Your Money Or Your Wife

By: Helmut Luchs

I don’t regret what happened. As they say, everyone does it — I just got caught. It was about a month ago. I was watching an old Fred MacMurray film on Turner Classic Movies called Double Indemnity. It’s about an insurance man who falls for a dame in a big way. They murder her husband to collect on his policy, but an insurance investigator smells a rotten egg that leads him straight to their little love nest. Do you like yours fried or scrambled? The basic idea was good, I thought; the trouble was, there were two of them. I decided I would try something similar, but without the dame. I immediately began to draw up plans. Nothing would be left to chance.

When my wife walked through the front door that night I acted as if everything were normal, as if our life together could go on for an eternity, never faltering, never changing, never drifting from its destined dreary course; and then, quite suddenly I chopped off her head with an ax. I had meant to wait until she sat down. Until she was reading comfortably in her favorite chair. She often complained that I was in her reading light, and I thought it would be fun (or at least appropriate) to hear her say one last time as I stood behind her, ax raised overhead, “Honey, you’re in my light again.” But somehow (and you’d know how if you knew her), when she came through that door I had what the amateur psychologist might call an insane compulsion to kill her. Not a bad guess. The professional, however, would’ve recognized it as merely the dog in me which instinctively desires to see an old thing buried. Preferably six feet underground with a marker to remind what and where it is.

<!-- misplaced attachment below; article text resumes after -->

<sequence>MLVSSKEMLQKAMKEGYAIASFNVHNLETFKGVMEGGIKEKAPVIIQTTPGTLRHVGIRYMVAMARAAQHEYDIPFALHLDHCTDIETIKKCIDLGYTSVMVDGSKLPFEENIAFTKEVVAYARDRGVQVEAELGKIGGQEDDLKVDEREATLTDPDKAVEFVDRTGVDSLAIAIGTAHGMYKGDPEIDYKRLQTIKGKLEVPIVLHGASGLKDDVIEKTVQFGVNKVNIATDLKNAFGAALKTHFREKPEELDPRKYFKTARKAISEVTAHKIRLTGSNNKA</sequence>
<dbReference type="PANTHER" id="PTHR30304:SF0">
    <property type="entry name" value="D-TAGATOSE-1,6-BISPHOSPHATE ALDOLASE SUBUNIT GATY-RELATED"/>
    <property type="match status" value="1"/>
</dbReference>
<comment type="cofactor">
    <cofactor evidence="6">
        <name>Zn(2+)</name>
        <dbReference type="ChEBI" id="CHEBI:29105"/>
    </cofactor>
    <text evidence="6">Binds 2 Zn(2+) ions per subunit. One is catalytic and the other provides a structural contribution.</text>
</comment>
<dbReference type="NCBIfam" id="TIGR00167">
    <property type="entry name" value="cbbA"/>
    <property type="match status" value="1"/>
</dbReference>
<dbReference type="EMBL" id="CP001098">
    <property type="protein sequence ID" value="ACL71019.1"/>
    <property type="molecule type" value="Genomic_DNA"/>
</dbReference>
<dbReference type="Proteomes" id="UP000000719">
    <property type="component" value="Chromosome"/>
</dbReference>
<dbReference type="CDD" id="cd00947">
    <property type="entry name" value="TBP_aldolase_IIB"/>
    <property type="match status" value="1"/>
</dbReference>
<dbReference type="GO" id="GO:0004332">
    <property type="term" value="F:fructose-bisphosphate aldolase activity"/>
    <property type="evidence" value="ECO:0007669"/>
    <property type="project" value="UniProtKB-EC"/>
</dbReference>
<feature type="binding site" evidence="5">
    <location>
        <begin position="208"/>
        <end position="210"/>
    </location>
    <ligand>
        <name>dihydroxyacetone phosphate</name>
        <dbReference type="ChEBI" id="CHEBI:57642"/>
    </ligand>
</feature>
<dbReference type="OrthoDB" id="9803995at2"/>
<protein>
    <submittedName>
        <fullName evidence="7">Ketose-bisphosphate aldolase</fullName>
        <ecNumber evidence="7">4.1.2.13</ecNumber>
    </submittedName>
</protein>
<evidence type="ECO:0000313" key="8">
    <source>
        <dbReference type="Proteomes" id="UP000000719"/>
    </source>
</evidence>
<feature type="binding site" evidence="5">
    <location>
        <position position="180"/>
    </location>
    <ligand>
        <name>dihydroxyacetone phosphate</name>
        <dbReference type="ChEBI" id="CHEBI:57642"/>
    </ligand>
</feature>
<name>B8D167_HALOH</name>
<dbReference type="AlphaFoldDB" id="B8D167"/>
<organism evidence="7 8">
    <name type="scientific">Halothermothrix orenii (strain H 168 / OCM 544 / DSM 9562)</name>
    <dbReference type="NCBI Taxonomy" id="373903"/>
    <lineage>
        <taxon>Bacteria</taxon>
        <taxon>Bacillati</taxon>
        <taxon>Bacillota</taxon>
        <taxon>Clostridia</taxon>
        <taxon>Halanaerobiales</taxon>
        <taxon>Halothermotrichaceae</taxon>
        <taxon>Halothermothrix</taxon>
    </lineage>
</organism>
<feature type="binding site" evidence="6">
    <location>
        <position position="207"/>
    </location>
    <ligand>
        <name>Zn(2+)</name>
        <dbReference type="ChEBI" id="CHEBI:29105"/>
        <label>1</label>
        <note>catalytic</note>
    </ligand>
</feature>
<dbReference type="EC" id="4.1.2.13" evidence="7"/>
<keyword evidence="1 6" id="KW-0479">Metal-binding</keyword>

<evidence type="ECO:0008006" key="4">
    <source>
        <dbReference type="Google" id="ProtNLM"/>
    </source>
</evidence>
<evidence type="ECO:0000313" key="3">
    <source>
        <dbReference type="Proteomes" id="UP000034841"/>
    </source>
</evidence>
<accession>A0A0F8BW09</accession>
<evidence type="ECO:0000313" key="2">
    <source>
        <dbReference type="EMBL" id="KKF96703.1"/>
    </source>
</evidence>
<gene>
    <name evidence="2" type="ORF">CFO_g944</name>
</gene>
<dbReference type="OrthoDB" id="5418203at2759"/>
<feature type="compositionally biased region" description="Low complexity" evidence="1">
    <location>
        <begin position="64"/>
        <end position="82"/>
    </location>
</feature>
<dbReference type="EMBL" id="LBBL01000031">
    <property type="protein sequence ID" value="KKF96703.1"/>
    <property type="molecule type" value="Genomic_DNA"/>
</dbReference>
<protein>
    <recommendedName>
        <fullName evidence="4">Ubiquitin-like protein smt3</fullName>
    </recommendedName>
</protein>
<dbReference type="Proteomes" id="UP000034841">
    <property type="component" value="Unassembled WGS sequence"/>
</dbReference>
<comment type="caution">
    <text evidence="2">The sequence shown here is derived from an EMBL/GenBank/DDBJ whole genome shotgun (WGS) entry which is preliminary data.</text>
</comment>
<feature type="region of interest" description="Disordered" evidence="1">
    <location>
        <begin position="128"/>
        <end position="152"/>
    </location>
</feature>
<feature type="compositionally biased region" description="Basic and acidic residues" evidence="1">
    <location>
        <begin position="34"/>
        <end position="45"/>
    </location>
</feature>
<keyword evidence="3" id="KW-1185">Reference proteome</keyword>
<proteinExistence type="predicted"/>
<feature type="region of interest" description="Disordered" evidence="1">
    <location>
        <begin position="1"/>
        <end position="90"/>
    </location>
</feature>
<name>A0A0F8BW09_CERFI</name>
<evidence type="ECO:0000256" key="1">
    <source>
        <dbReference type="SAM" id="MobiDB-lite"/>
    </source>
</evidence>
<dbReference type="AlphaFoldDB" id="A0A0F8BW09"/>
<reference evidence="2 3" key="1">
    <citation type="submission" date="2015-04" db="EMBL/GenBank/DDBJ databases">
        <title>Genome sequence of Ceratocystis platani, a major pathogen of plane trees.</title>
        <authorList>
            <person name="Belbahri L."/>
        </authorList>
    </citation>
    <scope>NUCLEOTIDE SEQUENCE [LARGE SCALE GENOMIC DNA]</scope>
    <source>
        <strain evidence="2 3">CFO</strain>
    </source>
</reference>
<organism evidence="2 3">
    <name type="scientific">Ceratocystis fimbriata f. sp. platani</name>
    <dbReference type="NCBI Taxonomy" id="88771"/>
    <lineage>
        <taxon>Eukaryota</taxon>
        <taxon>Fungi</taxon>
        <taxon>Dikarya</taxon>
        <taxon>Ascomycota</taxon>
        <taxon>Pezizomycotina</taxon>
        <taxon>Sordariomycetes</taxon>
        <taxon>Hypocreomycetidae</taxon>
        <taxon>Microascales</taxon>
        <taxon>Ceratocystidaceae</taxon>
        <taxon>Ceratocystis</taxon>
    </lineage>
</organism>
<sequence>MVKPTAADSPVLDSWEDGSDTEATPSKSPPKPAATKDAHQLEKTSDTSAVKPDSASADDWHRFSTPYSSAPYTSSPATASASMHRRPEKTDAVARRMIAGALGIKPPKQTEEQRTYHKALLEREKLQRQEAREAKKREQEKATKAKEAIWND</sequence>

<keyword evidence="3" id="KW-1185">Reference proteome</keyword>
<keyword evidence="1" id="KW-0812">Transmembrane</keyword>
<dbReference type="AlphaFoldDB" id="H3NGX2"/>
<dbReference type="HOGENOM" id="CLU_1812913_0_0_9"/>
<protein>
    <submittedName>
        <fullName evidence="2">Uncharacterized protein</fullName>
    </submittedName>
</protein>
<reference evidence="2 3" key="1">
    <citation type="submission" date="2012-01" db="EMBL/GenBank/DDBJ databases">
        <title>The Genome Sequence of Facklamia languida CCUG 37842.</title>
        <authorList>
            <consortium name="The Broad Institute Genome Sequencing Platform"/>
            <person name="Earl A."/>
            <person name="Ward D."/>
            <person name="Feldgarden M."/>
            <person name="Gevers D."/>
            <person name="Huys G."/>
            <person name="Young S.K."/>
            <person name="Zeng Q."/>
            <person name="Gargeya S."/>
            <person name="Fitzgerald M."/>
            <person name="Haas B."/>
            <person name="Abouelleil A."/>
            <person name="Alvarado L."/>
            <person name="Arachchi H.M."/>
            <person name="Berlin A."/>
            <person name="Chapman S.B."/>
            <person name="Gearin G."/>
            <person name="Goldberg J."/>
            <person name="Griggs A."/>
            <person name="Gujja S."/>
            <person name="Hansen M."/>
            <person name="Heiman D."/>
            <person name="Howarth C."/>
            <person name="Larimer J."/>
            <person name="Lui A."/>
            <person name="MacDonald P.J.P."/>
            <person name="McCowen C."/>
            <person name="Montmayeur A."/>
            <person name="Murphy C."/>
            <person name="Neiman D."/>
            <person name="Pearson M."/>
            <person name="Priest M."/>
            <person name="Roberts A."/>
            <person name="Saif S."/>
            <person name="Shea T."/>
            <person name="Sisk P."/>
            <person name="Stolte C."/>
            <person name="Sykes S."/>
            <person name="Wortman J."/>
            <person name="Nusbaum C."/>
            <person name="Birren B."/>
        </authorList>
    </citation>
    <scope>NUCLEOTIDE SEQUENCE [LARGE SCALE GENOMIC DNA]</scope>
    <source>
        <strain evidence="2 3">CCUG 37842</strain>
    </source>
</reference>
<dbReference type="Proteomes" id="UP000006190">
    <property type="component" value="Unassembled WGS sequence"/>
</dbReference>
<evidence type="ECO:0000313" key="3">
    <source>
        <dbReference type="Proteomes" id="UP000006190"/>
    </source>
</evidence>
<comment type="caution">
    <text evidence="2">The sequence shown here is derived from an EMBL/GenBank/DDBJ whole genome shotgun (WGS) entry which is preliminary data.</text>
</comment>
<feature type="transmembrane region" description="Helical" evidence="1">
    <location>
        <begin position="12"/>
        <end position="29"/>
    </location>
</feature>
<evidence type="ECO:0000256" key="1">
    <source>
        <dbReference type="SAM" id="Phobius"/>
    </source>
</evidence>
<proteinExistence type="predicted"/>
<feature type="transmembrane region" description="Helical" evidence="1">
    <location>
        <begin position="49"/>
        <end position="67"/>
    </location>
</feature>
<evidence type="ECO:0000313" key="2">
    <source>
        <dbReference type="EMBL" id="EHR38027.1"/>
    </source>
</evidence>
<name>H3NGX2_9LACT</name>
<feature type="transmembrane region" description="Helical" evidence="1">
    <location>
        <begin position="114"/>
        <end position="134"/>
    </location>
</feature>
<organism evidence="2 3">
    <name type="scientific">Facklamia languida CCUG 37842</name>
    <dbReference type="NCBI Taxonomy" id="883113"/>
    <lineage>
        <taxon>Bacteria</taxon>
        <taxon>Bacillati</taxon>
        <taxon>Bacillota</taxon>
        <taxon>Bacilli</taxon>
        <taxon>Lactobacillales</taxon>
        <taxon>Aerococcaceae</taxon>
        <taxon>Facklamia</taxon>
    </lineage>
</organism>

After I was quite sure she was dead (which was doubtful at first since her head rolled around on the living room floor for several minutes, biting at table legs and pausing now and then to throw a hideous glance my way), I quickly removed all the eye shadow and hair clips from her purse to create the impression she’d been robbed. Then I called the police. I told them my wife had been horribly murdered. The Captain asked if I might be “exaggerating just a wee bit.” I admitted it was possible but insisted she had been badly murdered at the very least, and furthermore, whether it had been good, bad or indifferent the result was fatal, and they should skip over here immediately. The Captain threatened to hang up on me at the first sign of another ill-tempered outburst. After a mild debate he agreed he would come out the next day a little after lunch to check the body, but he warned me there would have to be someone home to answer the door. I promised to stick around.

It was only after I had hung up and settled myself in a comfortable chair to gloat over my accomplishments that I realized neither my wife nor I had insurance of any kind. My dreams of incredible wealth were fading before my eyes. My ship had at last come in, but it had hit the dock and was sinking fast. How could so much go wrong when I had been so careful?

I had to think fast. I called the police again. “Hello,” I said. “I’m the man who just murdered his wife. I mean, the man whose wife was just murdered. What I really mean is, she’s not actually dead at all. She’s simply suffering from extremely poor posture.” I finally convinced them everything was all right by agreeing to buy two tickets to the policeman’s ball.